This week marks an important anniversary for our family. It was just one year ago that we mailed ‘the letter,’ which we wrote to tell friends and family about Sam. The letter was a long time in coming and much needed for many reasons, but mostly because as Sam continued to move toward living his life as a male, people were genuinely confused. They did not want to embarrass him by making assumptions but we found that if not specifically told, people would continue to use female pronouns, ask how our girls were, or use his birth name of Samantha. Of course that was to be understood – we would have done the same thing if we were in their shoes.
The letter was actually written three months prior to its mailing. I am not really sure why it sat parked in my computer for so long; I suppose if I were to be completely honest with myself it was because I needed the time to mentally prepare for what I thought would be the backlash of its distribution.
I could not have been more wrong.
We printed 150 copies and made a family event out of preparing them for distribution. Sam and his younger sister were responsible for stamps and return labels, my husband was the official envelope stuffer, and I, working from a well-worn family address book that was the keeper of our contacts over the last 20 years, was in charge of addressing the envelopes. As I wrote each name I found myself envisioning the face of the recipients as they read our news. Would they be surprised? Would they snicker and pick up the phone to gossip with friends or family we had in common? Would they disapprove of the news, dubbing us another set of new-age parents indulging their child? Or, (fingers and toes crossed) would they read it with love and acceptance? With every name I would either feel an instant sense of relief, knowing they were people who would understand and support our family, or I would experience a sharp pain in my stomach that came from the worry that this might be the last correspondence we have, should they not be able to accept our news.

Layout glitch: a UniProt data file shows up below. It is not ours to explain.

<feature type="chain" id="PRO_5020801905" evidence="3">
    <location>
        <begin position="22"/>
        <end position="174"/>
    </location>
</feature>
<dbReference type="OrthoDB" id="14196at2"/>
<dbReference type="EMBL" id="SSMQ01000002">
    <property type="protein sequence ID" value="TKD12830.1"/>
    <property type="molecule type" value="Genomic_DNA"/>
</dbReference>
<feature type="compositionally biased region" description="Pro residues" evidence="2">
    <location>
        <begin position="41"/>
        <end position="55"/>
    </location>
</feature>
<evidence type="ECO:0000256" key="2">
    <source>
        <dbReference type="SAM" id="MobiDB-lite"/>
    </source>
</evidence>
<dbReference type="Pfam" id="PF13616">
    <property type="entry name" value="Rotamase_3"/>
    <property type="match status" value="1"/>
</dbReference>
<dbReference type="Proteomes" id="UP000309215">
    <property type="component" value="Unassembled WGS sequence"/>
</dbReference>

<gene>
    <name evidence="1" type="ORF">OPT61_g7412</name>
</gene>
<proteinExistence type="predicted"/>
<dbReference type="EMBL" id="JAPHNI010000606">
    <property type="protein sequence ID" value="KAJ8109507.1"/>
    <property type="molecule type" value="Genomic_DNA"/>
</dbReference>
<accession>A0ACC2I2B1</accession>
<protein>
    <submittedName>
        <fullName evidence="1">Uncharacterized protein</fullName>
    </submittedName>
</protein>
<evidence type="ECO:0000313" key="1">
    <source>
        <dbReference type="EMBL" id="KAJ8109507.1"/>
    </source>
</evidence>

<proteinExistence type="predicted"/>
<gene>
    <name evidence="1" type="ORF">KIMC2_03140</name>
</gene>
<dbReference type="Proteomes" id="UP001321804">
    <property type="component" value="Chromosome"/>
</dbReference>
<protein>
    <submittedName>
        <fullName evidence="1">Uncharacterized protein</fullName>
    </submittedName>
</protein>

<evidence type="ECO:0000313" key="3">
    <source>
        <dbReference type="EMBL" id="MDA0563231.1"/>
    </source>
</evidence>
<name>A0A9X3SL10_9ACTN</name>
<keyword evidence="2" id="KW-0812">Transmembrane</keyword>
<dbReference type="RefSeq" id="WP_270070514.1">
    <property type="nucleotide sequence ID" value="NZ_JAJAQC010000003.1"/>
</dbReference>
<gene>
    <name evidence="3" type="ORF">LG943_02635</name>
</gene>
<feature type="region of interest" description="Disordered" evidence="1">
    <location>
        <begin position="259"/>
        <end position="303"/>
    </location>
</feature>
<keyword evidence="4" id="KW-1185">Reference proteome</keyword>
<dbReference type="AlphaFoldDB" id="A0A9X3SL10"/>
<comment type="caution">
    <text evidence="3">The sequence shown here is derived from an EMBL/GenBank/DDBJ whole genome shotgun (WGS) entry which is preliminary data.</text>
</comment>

Armed with the letters I headed to the local post office. Entering the drive-thru I rolled down the window, only to be greeted with a blast of hot, humid August air, which caused me to begin to sweat. In hindsight I am sure I was already uncomfortably warm knowing the repercussions (or so I thought) of what I was about to do. Holding the stack just inside the lip of the drop slot, I checked the pick-up times – not that it mattered, it was just a force of habit – and told myself to drop them inside. It was at this point that I froze.
Go ahead, drop them in.
Did you hear me? I said…Drop. Them. In.
No, wait a minute, are you sure you want to do this?
And so it went for what seemed like hours, the struggle between my right mind and my internal devil’s advocate arguing back and forth as the envelopes remained tightly grasped in my sweaty hand, teetering half way in the drop slot. The honk of a horn behind me broke up the fight but instead of letting go, I quickly pulled the letters back inside my car and drove around the drive-thru circle again for another try.